Use Bylaw to Extinguish Cigarette Complaints
Smoking not only poses dangers such as fire and health risks to a community, it also annoys nonsmoking members and their guests, resulting in more complaints that you have to address. But if a board decides to go ahead and impose a smoking ban, is simply enacting a new community rule enough?
Instead of enacting a new community rule, the association should amend its governing documents. A court is more likely to uphold a bylaw amendment because it’s more difficult to enact than a community rule. A bylaw amendment typically requires the approval of at least 75 percent of unit owners and sometimes more, while a board can adopt a rule by majority vote.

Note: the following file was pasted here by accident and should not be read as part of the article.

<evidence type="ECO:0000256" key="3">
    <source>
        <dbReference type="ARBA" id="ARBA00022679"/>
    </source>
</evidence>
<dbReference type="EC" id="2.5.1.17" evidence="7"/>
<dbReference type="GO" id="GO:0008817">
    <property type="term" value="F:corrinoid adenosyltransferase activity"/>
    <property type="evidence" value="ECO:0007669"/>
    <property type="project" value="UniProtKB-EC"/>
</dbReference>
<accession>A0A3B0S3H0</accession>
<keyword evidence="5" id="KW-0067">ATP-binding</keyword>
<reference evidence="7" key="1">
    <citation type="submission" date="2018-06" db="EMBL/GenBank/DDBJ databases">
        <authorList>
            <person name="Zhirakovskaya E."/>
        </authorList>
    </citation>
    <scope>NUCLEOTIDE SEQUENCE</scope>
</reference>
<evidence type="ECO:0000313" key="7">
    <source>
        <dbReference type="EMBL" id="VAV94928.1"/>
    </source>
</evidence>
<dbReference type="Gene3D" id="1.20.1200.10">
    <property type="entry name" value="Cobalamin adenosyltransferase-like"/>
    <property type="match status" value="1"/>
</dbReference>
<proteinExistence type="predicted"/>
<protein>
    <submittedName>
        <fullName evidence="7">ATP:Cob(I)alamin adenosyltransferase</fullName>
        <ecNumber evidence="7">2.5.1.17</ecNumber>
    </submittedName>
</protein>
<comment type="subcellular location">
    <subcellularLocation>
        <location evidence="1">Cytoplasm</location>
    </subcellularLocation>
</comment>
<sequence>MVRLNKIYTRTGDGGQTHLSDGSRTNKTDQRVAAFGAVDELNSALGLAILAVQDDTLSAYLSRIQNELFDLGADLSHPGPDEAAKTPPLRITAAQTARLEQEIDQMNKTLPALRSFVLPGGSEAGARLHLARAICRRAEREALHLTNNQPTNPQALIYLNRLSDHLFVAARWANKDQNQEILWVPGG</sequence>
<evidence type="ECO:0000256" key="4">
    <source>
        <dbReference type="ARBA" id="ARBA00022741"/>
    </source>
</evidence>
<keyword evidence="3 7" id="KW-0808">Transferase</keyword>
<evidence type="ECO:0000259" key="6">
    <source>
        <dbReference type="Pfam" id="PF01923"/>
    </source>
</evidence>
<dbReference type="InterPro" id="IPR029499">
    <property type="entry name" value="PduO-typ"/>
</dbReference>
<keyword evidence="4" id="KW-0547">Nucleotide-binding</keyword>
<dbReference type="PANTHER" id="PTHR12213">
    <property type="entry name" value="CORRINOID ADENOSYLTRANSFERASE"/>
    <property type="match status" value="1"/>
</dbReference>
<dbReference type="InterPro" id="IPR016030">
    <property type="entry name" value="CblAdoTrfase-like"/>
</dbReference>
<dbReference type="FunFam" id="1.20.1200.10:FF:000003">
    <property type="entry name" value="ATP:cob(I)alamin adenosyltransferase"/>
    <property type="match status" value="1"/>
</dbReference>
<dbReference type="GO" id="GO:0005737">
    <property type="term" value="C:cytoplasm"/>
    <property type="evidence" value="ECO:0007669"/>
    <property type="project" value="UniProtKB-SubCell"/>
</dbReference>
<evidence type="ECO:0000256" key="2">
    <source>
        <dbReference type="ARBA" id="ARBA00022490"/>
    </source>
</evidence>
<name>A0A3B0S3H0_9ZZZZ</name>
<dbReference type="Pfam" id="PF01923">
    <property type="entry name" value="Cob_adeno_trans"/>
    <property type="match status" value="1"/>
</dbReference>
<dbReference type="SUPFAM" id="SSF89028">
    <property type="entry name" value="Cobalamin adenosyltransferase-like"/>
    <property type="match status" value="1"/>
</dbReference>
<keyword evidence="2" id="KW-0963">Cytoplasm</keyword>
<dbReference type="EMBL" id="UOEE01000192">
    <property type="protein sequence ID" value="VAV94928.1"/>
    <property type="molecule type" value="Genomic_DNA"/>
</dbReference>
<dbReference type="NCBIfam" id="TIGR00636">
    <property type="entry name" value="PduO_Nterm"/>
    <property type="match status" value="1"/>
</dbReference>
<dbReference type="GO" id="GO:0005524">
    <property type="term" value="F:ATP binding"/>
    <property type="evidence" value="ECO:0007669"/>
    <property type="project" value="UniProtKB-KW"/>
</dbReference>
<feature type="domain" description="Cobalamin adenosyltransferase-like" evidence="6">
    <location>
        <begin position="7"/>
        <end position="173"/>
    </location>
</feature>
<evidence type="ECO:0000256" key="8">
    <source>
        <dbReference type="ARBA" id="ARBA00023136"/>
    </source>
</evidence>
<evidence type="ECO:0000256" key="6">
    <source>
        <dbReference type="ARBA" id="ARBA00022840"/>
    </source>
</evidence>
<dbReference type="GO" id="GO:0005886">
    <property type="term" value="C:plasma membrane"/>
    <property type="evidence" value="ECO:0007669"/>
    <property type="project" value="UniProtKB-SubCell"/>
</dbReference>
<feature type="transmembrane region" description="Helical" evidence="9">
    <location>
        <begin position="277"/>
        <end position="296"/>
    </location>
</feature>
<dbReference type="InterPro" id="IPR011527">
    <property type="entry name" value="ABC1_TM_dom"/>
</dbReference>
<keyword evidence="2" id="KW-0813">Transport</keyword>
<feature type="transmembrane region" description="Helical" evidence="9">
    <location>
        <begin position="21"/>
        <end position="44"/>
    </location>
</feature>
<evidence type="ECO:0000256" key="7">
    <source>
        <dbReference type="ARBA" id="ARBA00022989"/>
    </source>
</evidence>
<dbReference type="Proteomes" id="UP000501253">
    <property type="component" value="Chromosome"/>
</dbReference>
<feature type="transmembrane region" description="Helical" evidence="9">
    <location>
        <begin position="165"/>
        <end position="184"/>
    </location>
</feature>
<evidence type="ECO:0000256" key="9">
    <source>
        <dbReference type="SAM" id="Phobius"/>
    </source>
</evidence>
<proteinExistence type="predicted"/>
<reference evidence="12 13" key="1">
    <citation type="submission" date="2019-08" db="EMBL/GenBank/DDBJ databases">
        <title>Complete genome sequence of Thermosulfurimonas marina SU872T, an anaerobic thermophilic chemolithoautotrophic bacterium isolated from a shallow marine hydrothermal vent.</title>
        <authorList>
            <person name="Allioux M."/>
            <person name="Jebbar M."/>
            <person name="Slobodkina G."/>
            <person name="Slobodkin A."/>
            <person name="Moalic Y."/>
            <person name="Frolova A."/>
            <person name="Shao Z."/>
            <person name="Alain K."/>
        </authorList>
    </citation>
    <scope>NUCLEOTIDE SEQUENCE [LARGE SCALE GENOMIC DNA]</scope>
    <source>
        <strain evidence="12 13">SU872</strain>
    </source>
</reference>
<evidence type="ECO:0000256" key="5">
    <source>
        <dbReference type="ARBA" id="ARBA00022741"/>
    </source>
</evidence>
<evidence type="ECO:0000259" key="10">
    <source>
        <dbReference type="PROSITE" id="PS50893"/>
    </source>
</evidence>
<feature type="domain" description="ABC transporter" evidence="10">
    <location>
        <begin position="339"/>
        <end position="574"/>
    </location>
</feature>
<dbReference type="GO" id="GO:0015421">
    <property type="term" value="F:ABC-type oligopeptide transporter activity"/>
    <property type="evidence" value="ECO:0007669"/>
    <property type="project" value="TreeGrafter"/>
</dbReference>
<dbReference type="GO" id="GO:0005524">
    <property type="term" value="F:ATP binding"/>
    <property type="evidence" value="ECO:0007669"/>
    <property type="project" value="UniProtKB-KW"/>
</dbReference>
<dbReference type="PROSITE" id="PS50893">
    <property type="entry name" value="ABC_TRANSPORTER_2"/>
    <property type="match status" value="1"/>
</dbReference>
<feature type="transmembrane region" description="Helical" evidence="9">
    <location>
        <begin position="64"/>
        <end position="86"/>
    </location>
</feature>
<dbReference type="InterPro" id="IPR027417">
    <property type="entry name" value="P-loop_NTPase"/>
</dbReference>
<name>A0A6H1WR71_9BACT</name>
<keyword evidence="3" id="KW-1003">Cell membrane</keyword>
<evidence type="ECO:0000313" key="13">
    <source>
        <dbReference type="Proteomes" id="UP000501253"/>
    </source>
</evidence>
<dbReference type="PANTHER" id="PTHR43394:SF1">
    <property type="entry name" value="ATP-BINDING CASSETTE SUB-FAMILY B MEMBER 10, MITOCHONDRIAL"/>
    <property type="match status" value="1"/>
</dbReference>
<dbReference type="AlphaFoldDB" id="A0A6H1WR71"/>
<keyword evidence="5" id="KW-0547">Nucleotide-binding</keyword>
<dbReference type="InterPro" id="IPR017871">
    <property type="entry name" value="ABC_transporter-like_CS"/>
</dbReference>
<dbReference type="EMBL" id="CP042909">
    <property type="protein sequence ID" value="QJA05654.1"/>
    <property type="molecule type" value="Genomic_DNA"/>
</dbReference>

A bylaw amendment is also easier to defend in court from members challenging it. A member must prove that an amendment is arbitrary and capricious to overturn it, while members challenging a rule must demonstrate only that it is “unreasonable,” which is a much lower legal threshold to clear.
You’ll want to explain the smoking ban policy in advance to members. But be prepared for some resistance, especially from long-time smokers in the community. Despite an association’s best efforts to, and despite its authority to, fine members, some members may still violate the policy. That’s why it’s also important for the bylaw to say that if the association must sue to enforce its policy, or if it must defend itself in court against a member who has challenged it, the loser of the lawsuit must pay for the winner’s costs and legal fees.
For Model Language you can use when drafting your smoking ban bylaw, click here. And for tips for facing member opposition to a smoking ban, see “How to Implement a Smoking Ban in Your Community,” in the December 2011 Insider, available in our online archive.
Not a subscriber? Click here for a free trial issue!